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LSU ends with lowest-ranked class in 13 years at Nos. 13-15 after missing pair of top CBs

National Championship U. beat Defensive Back U.

BATON ROUGE — It rained hard Wednesday at LSU. It rained Red Elephants, Aggies and the wrong Tigers.

In a way, it was LSU's worst recruiting nightmare as it lost major prospects to former LSU head coach Nick Saban at Alabama to the east and to former LSU head coaching target and ex-LSU offensive coordinator Jimbo Fisher at Texas A&M to the west on the same day.

By the time hump day was over, LSU was under it with its worst signing class since 2005 — just more than a month after Saban left LSU for the NFL to coach the Miami Dolphins. The Tigers' 2018 class woke up Wednesday at No. 11 in the nation, according to Rivals.com. It finished at No. 13 in Rivals.com, and that was one of the better rankings of the recruiting websites.

The 247Sports and Scout sites had LSU at No. 15. ESPN had the Tigers also at No. 13.

The previous LSU low was in 2005 at No. 22 by Rivals.com, but even that had an asterisk as coach Les Miles — on the job for barely a month — could only sign 13 players. This was because Saban had filled the roster to the brim with the No. 1 and No. 2 classes in the nation in 2003 and '04 — a pair of elite groupings still at LSU a full three years later at 30 strong who won the 2007 national championship.

This 2018 class was LSU coach Ed Orgeron's first full recruiting class. He has been the permanent head coach for 14 months now and was the interim head coach for two months prior to that. Saban's first full class in 2001 was ranked No. 1. Miles' first full class in 2006 was No. 7.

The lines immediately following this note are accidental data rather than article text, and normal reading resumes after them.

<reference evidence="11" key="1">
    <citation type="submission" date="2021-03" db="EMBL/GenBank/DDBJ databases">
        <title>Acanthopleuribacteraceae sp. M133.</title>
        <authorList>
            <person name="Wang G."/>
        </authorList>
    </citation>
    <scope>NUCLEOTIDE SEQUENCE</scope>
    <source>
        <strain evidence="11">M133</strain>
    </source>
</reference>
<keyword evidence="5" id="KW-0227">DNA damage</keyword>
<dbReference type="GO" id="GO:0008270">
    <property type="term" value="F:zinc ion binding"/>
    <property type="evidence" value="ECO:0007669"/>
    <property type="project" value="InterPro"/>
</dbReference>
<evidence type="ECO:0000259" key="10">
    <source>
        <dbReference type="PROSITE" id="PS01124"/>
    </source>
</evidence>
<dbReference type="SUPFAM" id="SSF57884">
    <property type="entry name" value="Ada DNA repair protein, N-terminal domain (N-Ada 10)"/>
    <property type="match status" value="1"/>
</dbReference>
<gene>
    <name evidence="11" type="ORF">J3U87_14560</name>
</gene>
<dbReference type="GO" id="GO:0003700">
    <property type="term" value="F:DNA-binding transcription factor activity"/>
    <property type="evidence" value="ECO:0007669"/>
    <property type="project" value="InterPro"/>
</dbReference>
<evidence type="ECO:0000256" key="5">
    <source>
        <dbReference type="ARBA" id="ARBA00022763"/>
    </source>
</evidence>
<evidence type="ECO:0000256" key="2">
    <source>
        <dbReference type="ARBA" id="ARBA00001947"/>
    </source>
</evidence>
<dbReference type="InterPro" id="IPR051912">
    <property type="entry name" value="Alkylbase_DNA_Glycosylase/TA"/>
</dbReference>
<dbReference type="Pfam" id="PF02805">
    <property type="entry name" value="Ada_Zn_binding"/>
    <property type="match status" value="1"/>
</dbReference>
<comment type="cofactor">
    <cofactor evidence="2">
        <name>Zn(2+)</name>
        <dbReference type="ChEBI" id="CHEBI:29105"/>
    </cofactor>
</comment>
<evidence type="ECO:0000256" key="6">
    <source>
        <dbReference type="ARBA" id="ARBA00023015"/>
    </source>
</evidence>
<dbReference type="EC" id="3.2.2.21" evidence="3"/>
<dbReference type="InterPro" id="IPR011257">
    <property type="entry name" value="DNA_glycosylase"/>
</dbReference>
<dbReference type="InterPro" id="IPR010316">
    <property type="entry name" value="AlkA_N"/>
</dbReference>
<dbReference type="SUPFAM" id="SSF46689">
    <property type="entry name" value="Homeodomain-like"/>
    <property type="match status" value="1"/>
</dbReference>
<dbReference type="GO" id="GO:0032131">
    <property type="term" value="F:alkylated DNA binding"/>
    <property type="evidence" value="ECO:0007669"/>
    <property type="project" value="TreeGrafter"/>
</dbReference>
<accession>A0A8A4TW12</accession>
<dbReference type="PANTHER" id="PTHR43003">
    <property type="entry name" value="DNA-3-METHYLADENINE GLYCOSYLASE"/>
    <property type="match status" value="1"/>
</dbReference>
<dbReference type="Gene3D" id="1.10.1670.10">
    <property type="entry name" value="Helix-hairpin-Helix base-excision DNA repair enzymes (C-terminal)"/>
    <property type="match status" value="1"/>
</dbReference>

And Orgeron, a journeyman two-time interim head coach at USC and LSU and one-time 10-25 (3-21 in the SEC) permanent head coach at Ole Miss, was billed as a recruiting ace and expert closer by his boss at USC — Pete Carroll. He filled that bill a year ago, but not this year.

"Let's see what happens with this class," Orgeron said at a press conference Wednesday afternoon when asked about the low ranking. "We have some defensive linemen and some offensive linemen who are very good.

"I trust my rankings. I chose this class. I trust in my abilities to evaluate and develop better than anybody else. I'm not going to trust anyone else's evaluation. We could have had a higher class. I understand that. We missed on some so-called guys."

Orgeron found out he lost the big one at 11 p.m. Tuesday. That's when the nation's No. 1 cornerback — Patrick Surtain Jr. of the Fort Lauderdale, Florida, area but with strong Louisiana family roots as his father played at Karr High in New Orleans — called to say he would be choosing the Red Elephants of Alabama. The Tide had closed the gap in recent week, but this was still a surprise.

"I got on the phone and started calling other people," said, Orgeron, who had been working on Surtain basically since he was hired by Miles at LSU in January of 2015. "It's tough. We put a lot of work into him — three years, maybe four. All indications the whole time was that he was coming here. The night before, you get a phone call, and he's not. Obviously, you have to change your plan.

"That's recruiting. We are happy with the guys we got. We want guys who want to be at LSU."

Orgeron has known Surtain's father. The elder Surtain played at Southern Mississippi before a NFL career with Miami and Kansas City and is now his son's coach at American Heritage High in Plantation, Florida.